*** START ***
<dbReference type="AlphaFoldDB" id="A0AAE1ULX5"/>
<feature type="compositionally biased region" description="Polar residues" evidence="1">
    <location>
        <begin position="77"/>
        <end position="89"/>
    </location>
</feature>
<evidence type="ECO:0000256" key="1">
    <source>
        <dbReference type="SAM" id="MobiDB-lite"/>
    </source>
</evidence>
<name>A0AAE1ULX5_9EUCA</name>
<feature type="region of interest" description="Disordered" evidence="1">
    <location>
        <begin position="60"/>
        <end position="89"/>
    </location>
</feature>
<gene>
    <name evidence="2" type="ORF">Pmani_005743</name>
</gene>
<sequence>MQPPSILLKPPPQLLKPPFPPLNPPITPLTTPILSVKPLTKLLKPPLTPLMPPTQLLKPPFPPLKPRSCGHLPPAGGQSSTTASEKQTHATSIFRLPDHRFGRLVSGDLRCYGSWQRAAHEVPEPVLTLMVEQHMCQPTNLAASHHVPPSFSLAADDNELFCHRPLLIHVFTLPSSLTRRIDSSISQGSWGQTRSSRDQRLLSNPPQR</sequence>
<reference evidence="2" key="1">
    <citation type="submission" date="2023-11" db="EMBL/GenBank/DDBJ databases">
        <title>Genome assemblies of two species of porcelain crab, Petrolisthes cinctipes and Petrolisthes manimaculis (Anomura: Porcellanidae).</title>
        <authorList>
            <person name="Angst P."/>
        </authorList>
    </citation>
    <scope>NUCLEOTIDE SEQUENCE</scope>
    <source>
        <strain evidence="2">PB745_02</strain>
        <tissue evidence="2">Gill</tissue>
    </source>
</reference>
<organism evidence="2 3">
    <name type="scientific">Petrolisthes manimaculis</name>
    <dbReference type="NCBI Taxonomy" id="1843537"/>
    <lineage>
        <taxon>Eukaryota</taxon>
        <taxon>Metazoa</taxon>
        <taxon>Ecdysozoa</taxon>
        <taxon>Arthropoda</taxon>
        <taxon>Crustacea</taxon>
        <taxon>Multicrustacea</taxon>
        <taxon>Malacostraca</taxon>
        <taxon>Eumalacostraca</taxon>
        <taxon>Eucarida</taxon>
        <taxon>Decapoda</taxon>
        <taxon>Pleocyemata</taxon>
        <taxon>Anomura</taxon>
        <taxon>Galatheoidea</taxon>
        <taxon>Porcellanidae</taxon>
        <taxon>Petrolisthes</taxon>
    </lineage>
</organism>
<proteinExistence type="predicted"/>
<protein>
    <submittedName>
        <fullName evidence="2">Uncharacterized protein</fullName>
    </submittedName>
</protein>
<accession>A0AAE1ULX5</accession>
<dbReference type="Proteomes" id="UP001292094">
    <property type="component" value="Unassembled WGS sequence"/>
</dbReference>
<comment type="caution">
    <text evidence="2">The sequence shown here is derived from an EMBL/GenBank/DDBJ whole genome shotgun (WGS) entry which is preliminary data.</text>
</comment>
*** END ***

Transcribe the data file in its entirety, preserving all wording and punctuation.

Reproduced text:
<dbReference type="AlphaFoldDB" id="A0AAE1ULX5"/>
<feature type="compositionally biased region" description="Polar residues" evidence="1">
    <location>
        <begin position="77"/>
        <end position="89"/>
    </location>
</feature>
<evidence type="ECO:0000256" key="1">
    <source>
        <dbReference type="SAM" id="MobiDB-lite"/>
    </source>
</evidence>
<name>A0AAE1ULX5_9EUCA</name>
<feature type="region of interest" description="Disordered" evidence="1">
    <location>
        <begin position="60"/>
        <end position="89"/>
    </location>
</feature>
<gene>
    <name evidence="2" type="ORF">Pmani_005743</name>
</gene>
<sequence>MQPPSILLKPPPQLLKPPFPPLNPPITPLTTPILSVKPLTKLLKPPLTPLMPPTQLLKPPFPPLKPRSCGHLPPAGGQSSTTASEKQTHATSIFRLPDHRFGRLVSGDLRCYGSWQRAAHEVPEPVLTLMVEQHMCQPTNLAASHHVPPSFSLAADDNELFCHRPLLIHVFTLPSSLTRRIDSSISQGSWGQTRSSRDQRLLSNPPQR</sequence>
<reference evidence="2" key="1">
    <citation type="submission" date="2023-11" db="EMBL/GenBank/DDBJ databases">
        <title>Genome assemblies of two species of porcelain crab, Petrolisthes cinctipes and Petrolisthes manimaculis (Anomura: Porcellanidae).</title>
        <authorList>
            <person name="Angst P."/>
        </authorList>
    </citation>
    <scope>NUCLEOTIDE SEQUENCE</scope>
    <source>
        <strain evidence="2">PB745_02</strain>
        <tissue evidence="2">Gill</tissue>
    </source>
</reference>
<organism evidence="2 3">
    <name type="scientific">Petrolisthes manimaculis</name>
    <dbReference type="NCBI Taxonomy" id="1843537"/>
    <lineage>
        <taxon>Eukaryota</taxon>
        <taxon>Metazoa</taxon>
        <taxon>Ecdysozoa</taxon>
        <taxon>Arthropoda</taxon>
        <taxon>Crustacea</taxon>
        <taxon>Multicrustacea</taxon>
        <taxon>Malacostraca</taxon>
        <taxon>Eumalacostraca</taxon>
        <taxon>Eucarida</taxon>
        <taxon>Decapoda</taxon>
        <taxon>Pleocyemata</taxon>
        <taxon>Anomura</taxon>
        <taxon>Galatheoidea</taxon>
        <taxon>Porcellanidae</taxon>
        <taxon>Petrolisthes</taxon>
    </lineage>
</organism>
<proteinExistence type="predicted"/>
<protein>
    <submittedName>
        <fullName evidence="2">Uncharacterized protein</fullName>
    </submittedName>
</protein>
<accession>A0AAE1ULX5</accession>
<dbReference type="Proteomes" id="UP001292094">
    <property type="component" value="Unassembled WGS sequence"/>
</dbReference>
<comment type="caution">
    <text evidence="2">The sequence shown here is derived from an EMBL/GenBank/DDBJ whole genome shotgun (WGS) entry which is preliminary data.</text>
</comment>